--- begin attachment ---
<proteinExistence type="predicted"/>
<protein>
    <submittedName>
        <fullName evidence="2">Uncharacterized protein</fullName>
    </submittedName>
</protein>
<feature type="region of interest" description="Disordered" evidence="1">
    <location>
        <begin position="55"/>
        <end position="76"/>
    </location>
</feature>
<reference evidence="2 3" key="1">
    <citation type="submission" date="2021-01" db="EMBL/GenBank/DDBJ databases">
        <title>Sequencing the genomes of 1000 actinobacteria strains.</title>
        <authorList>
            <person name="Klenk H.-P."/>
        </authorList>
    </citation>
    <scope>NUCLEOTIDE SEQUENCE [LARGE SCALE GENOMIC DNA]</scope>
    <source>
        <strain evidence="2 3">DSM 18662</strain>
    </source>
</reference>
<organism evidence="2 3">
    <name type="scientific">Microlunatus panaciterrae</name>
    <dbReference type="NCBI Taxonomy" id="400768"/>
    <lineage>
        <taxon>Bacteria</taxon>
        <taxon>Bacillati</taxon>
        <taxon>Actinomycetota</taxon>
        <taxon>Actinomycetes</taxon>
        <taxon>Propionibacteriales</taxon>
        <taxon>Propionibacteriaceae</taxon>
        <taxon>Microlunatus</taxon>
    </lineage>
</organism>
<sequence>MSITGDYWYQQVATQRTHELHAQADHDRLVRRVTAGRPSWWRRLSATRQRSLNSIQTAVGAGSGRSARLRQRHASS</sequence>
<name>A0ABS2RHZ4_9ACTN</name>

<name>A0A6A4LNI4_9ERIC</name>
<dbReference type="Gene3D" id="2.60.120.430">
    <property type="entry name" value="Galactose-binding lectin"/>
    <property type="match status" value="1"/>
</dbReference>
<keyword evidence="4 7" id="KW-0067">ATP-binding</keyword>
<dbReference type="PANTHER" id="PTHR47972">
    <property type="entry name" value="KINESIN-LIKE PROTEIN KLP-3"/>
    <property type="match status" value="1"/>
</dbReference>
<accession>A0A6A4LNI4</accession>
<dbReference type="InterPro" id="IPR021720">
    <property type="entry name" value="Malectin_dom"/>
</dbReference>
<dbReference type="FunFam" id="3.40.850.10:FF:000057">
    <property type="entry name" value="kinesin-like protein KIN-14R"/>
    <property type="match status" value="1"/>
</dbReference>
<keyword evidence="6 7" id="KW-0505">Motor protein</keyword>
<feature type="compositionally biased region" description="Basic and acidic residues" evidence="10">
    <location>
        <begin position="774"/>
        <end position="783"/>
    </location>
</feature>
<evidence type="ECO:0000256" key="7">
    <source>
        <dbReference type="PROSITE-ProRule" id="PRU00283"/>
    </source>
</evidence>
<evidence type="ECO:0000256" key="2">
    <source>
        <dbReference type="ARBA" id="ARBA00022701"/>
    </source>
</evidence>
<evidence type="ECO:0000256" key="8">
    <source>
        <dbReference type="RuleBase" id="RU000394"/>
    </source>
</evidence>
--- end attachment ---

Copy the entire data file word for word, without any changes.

<proteinExistence type="predicted"/>
<protein>
    <submittedName>
        <fullName evidence="2">Uncharacterized protein</fullName>
    </submittedName>
</protein>
<feature type="region of interest" description="Disordered" evidence="1">
    <location>
        <begin position="55"/>
        <end position="76"/>
    </location>
</feature>
<reference evidence="2 3" key="1">
    <citation type="submission" date="2021-01" db="EMBL/GenBank/DDBJ databases">
        <title>Sequencing the genomes of 1000 actinobacteria strains.</title>
        <authorList>
            <person name="Klenk H.-P."/>
        </authorList>
    </citation>
    <scope>NUCLEOTIDE SEQUENCE [LARGE SCALE GENOMIC DNA]</scope>
    <source>
        <strain evidence="2 3">DSM 18662</strain>
    </source>
</reference>
<organism evidence="2 3">
    <name type="scientific">Microlunatus panaciterrae</name>
    <dbReference type="NCBI Taxonomy" id="400768"/>
    <lineage>
        <taxon>Bacteria</taxon>
        <taxon>Bacillati</taxon>
        <taxon>Actinomycetota</taxon>
        <taxon>Actinomycetes</taxon>
        <taxon>Propionibacteriales</taxon>
        <taxon>Propionibacteriaceae</taxon>
        <taxon>Microlunatus</taxon>
    </lineage>
</organism>
<sequence>MSITGDYWYQQVATQRTHELHAQADHDRLVRRVTAGRPSWWRRLSATRQRSLNSIQTAVGAGSGRSARLRQRHASS</sequence>
<name>A0ABS2RHZ4_9ACTN</name>

<name>A0A6A4LNI4_9ERIC</name>
<dbReference type="Gene3D" id="2.60.120.430">
    <property type="entry name" value="Galactose-binding lectin"/>
    <property type="match status" value="1"/>
</dbReference>
<keyword evidence="4 7" id="KW-0067">ATP-binding</keyword>
<dbReference type="PANTHER" id="PTHR47972">
    <property type="entry name" value="KINESIN-LIKE PROTEIN KLP-3"/>
    <property type="match status" value="1"/>
</dbReference>
<accession>A0A6A4LNI4</accession>
<dbReference type="InterPro" id="IPR021720">
    <property type="entry name" value="Malectin_dom"/>
</dbReference>
<dbReference type="FunFam" id="3.40.850.10:FF:000057">
    <property type="entry name" value="kinesin-like protein KIN-14R"/>
    <property type="match status" value="1"/>
</dbReference>
<keyword evidence="6 7" id="KW-0505">Motor protein</keyword>
<feature type="compositionally biased region" description="Basic and acidic residues" evidence="10">
    <location>
        <begin position="774"/>
        <end position="783"/>
    </location>
</feature>
<evidence type="ECO:0000256" key="7">
    <source>
        <dbReference type="PROSITE-ProRule" id="PRU00283"/>
    </source>
</evidence>
<evidence type="ECO:0000256" key="2">
    <source>
        <dbReference type="ARBA" id="ARBA00022701"/>
    </source>
</evidence>
<evidence type="ECO:0000256" key="8">
    <source>
        <dbReference type="RuleBase" id="RU000394"/>
    </source>
</evidence>